Working through politics
Many of my executive clients bring this topic up during our conversations. Some of them hate it, some want to distance themselves from it, and only very few of them enjoy it.
I truly believe there is a healthy and constructive way of handling organisational politics which is an inevitable task of a leader. Since it is a fascinating topic for me as well, I have embarked on researching into it to see how others view power and politics in leadership. Here are the seven steps to political success of an executive by Andrew Kakabadse & Ali Qassim Jawad.
Get onto the same wavelength of people you are dealing with. Understand where they are coming from. What words they use and try to use their language. See whether you can find common ground at first hand.
Map out the agendas that you have to face with, deal with, contend with, remove or integrate.
Bring everybody close to you. Get them involve in debates. See what their reaction is and how different circumstances play out. The whole point of bringing people together is to get them listen to each other. This process also focused on positioning agendas, which is the most subtle use of power. You cannot achieve this without curiosity and humility.
It involves a shifting of mindsets, which is essentially how to nudge, rather than push, people into a new way of thinking. This is achieved through being personal, by sitting together in informal meetings, by sharing stories and getting people involved so that they want to take responsibility. There might be a manipulative element to this, but not if it is done with the best of intentions.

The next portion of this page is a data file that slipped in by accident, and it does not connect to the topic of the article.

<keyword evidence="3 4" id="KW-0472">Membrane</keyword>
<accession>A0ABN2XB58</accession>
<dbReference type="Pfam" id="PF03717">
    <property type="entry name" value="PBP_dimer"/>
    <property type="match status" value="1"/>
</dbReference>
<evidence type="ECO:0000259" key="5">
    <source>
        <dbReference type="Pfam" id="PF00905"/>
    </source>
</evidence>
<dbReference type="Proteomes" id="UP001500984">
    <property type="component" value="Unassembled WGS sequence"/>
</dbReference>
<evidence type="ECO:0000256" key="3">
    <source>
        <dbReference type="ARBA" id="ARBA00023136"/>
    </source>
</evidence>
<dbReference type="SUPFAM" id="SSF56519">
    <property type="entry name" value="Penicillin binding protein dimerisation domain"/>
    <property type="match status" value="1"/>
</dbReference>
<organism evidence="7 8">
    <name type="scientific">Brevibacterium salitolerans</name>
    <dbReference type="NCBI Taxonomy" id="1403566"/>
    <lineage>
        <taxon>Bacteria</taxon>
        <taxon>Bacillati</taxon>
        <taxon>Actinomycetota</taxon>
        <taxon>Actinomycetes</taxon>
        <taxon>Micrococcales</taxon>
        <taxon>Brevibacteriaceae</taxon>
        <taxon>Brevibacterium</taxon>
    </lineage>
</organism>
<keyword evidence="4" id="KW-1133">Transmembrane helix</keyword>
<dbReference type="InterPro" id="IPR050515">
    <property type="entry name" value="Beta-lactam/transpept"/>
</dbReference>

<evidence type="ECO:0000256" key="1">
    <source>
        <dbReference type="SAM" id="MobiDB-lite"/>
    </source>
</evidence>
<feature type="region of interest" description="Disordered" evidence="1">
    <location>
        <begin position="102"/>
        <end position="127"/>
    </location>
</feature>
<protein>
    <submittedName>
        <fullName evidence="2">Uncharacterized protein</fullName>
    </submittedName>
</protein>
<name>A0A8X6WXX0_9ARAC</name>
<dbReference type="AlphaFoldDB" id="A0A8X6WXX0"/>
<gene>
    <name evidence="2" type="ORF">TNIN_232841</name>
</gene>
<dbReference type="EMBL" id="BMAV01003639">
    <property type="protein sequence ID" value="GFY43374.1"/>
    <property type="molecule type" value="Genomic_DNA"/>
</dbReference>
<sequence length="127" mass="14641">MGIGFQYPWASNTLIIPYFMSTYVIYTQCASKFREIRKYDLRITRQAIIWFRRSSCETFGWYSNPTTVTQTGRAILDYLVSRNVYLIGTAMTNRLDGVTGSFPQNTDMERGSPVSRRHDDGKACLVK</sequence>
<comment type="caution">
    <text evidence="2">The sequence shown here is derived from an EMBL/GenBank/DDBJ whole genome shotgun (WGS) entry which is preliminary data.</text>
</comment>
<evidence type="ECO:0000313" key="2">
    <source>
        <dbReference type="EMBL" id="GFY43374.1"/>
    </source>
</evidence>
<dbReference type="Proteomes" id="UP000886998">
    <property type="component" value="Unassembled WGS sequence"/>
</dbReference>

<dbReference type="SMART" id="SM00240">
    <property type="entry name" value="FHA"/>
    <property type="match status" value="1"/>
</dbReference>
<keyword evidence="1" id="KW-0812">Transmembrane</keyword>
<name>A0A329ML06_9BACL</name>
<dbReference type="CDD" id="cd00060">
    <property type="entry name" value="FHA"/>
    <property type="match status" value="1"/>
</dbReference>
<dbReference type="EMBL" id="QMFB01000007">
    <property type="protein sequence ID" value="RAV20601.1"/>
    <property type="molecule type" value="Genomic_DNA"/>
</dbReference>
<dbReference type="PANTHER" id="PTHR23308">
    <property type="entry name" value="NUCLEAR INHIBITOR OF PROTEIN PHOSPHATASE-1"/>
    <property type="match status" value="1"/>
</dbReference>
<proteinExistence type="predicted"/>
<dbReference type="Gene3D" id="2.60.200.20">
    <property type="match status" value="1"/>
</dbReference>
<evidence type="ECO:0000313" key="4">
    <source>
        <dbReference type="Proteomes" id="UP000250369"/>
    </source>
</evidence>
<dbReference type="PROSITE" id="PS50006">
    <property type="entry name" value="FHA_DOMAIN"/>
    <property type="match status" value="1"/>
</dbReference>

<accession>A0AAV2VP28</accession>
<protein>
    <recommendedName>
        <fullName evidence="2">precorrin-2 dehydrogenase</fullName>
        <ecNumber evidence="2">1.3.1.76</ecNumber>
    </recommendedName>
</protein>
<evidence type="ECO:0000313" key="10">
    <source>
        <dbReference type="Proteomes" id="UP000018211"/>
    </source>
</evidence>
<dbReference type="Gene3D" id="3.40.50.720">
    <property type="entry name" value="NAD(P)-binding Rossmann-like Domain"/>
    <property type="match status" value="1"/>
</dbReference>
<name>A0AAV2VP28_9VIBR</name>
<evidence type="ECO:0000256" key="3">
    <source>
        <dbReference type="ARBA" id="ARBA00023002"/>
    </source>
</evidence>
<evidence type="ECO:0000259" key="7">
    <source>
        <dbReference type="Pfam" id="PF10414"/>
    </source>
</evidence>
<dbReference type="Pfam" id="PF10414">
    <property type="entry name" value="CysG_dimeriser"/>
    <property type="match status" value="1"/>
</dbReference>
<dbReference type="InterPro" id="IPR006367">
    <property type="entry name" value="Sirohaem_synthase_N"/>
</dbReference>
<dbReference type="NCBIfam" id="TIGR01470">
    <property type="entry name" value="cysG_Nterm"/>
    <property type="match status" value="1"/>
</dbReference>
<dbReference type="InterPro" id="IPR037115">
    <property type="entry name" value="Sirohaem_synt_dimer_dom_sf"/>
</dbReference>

When dealing with any area of complexity, you should be careful about the information released and how it is positioned. Positioning information is a vital and subtle political skill to use in order to get people to think in one particular way.
None of this works unless you are doing Step 6 all of the time. This is where you recognize and realize the legitimacy of the networks in which you are operating. You do not push people. Instead you have meetings, visit various departments and have coffee breaks and conversations. During all of this you are trying to integrate the legitimacy of your position and agendas with you as an individual. You can divorce politics from the concept, but if you are not personally legitimized, others will automatically reject the idea. Legitimization through networks is internal and external, which is physically and mentally exhausting. So, you have to delegate to some extent. It is impossible to deal with everything; therefore, you must have a very good team around you who believe in what is happening. I say influence, visibility and network maintenance gives the legitimacy.
It is about knowing yourself in terms of the mixed messages that you may give out. It is important to understand the reality of how other people are going to perceive you, which involves knowing how you communicate messages, and what others hear and understand. Aristotle said that you cannot be a leader until you have deep insight into yourself. This is absolutely true! What you say, or don’t say and what you do or don’t do as a leader have impact on yourself, others, on your team and organisation and on the results.
- Who are your key stakeholders?
- What your visibility towards your key stakeholders?
- What is your agenda? Map out of the agendas of your key stakeholders.
- How will you play the politics – openly or covertly?
- What negotiating style do you use to build common ground and influence others?